Want to age-in-place? You may have a robot keeping you company.

A 95-year-old woman and her 74-year-old daughter, each of whom lives alone and could be at risk for isolation and loneliness, recently received a lifeline to conversation and companionship in the form of an artificial intelligence robot.

The women can now receive medical reminders, health and wellness check-ins, play music and games, and experience virtual travel.

“It’s helping with loneliness and socialization for people who would otherwise be trapped in their home watching TV all day,” Christopher Lewoc, case manager for Greene County Human Services in New York said. “It’s a way to keep people sane and active mentally and physically. It’s letting people live a more social life.”

Lewoc sets up free artificial intelligence care companions for older adults, giving them a lifeline to conversation and health reminders.

He recently installed ElliQ, a voice-activated proactive and empathetic care companion, in the homes of the elderly mother and her daughter, giving them some companionship as they each live alone. He’s found that a little conversation may go a long way to help mitigate isolation and improve care for older adults.

Under a contract with the New York state Office for the Aging, Intuition Robotics is providing the ElliQ smart technology for about 800 older adults in an effort to fight social isolation and support aging-in-place. The ElliQ recipients need internet access for the free device to be set up in their home by a caseworker. The state works with local offices for the aging and partners to identify older adults who would benefit most from the technology

“ElliQ will greet them in the morning and ask them how they feel. If they slept poorly, ElliQ will say ‘would you like me to call your doctor?’ It’s interactive and helpful,” Lewoc said.

“It allows them to have a companion, engage in conversation and get reminders about drinking their water or whatever medications they need,” said Lewoc. “A lot of folks don’t have smartphones and ElliQ can show them photos, take them on trips to different countries and teach them about the culture. It can play trivia with you, call your family, play music to have a dance party.”

ElliQ responds to questions but also initiates conversation and questions, offers sleep relaxation exercises, physical activity exercises, nutrition-related chats and medication reminders for each user’s unique condition.

“This product does so many things to improve health, combat isolation, and improve overall well-being and independence. Designed with input from older adults, the future of supporting and serving older adults includes technology. The future is here,” said Greg Olsen, director of the New York state Office for the Aging.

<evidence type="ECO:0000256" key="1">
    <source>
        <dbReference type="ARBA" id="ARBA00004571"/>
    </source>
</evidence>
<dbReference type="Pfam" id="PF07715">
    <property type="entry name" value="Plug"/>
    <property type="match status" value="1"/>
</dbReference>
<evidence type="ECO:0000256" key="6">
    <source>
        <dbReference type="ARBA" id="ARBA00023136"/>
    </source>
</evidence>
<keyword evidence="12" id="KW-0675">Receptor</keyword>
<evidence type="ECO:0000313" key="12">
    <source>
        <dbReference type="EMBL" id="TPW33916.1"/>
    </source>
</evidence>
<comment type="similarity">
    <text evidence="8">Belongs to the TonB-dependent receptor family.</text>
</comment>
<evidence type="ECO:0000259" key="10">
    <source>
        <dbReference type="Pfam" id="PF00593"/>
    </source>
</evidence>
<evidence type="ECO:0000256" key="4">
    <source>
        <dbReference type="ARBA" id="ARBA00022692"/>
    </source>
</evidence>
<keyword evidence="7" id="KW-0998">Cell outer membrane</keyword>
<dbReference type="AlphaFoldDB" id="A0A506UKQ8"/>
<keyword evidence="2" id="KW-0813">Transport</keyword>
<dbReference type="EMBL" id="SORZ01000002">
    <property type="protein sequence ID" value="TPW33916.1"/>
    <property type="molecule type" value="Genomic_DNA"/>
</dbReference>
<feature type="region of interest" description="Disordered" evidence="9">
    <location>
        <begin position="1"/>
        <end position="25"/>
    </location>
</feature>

“Despite misconceptions and generalizations, older adults embrace new technology, especially when they see it is designed by older adults to meet their needs,” Olsen said, adding that ElliQ served as a “powerful complement to traditional forms of social interaction and support from professionals or family caregivers.”

The New York program and rising interest in AI companions comes as more older people want to age in place and finding home healthcare amid a persistent shortage of healthcare workers becomes increasingly difficult.

In 2017, the US Surgeon General declared social isolation to be a “global epidemic” – one that only worsened in the COVID-19 health emergency. According to the AARP Public Policy Institute, social isolation drives $6.7 billion in additional Medicare spending per year.

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Amid a report by the McKinsey Health Institute on healthy aging that found that nonclinical factors affect 80% of an individual’s health, Intuition Robotics sees great potential for ElliQ helping older adults age in place in a healthier way.

Users have an average of 20 daily interactions with ElliQ, according to Dor Skuler, CEO and co-founder of Intuition Robotics, a startup company based in Israel. ElliQ users report an 80% decrease in loneliness and 82% of users access the mental health features, Skuler said.

The new second-generation ElliQ offers users experiences such as museum exhibit tours and virtual travel. The new companion app provides users’ families and caregivers with different methods to communicate with the users and updates them on the user’s well-being.

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Skuler called ElliQ a “lighthearted character that moves into the person’s home.” While Intuition Robotics has not marketed directly to consumers, it was named a Time Best Invention of the Year and word-of-mouth during the holidays has been good for business.

Outside of the New York state program, ElliQ can be had for a $249.99 enrollment fee, plus a monthly subscription of $29.99 if you buy a year subscription or $39.99 if you enroll month-to-month.

Intuition Robotics is talking with other states and senior living facilities about offering ElliQ in more places, as well as working to measure how the conversational robot improves health outcomes to reduce the cost of care, Skuler said.

Of course, it’s a robot and not a human, so the interaction is limited.

“There’s a place for technology, but it’s no substitute for human interaction. We know the power of human touch and human interaction,” said Lakelyn Hogan Eichenberger, a gerontologist and caregiver advocate for Home Instead Senior Care, a home care service agency. “Industrywide, the workforce is not at the level it needs to be at, so there’s a need for technology, but there has to be a balance.”

Do you have questions about retirement, Social Security, where to live or how to afford it at all? Write to HelpMeRetire@marketwatch.com and we may use your question in a future story.

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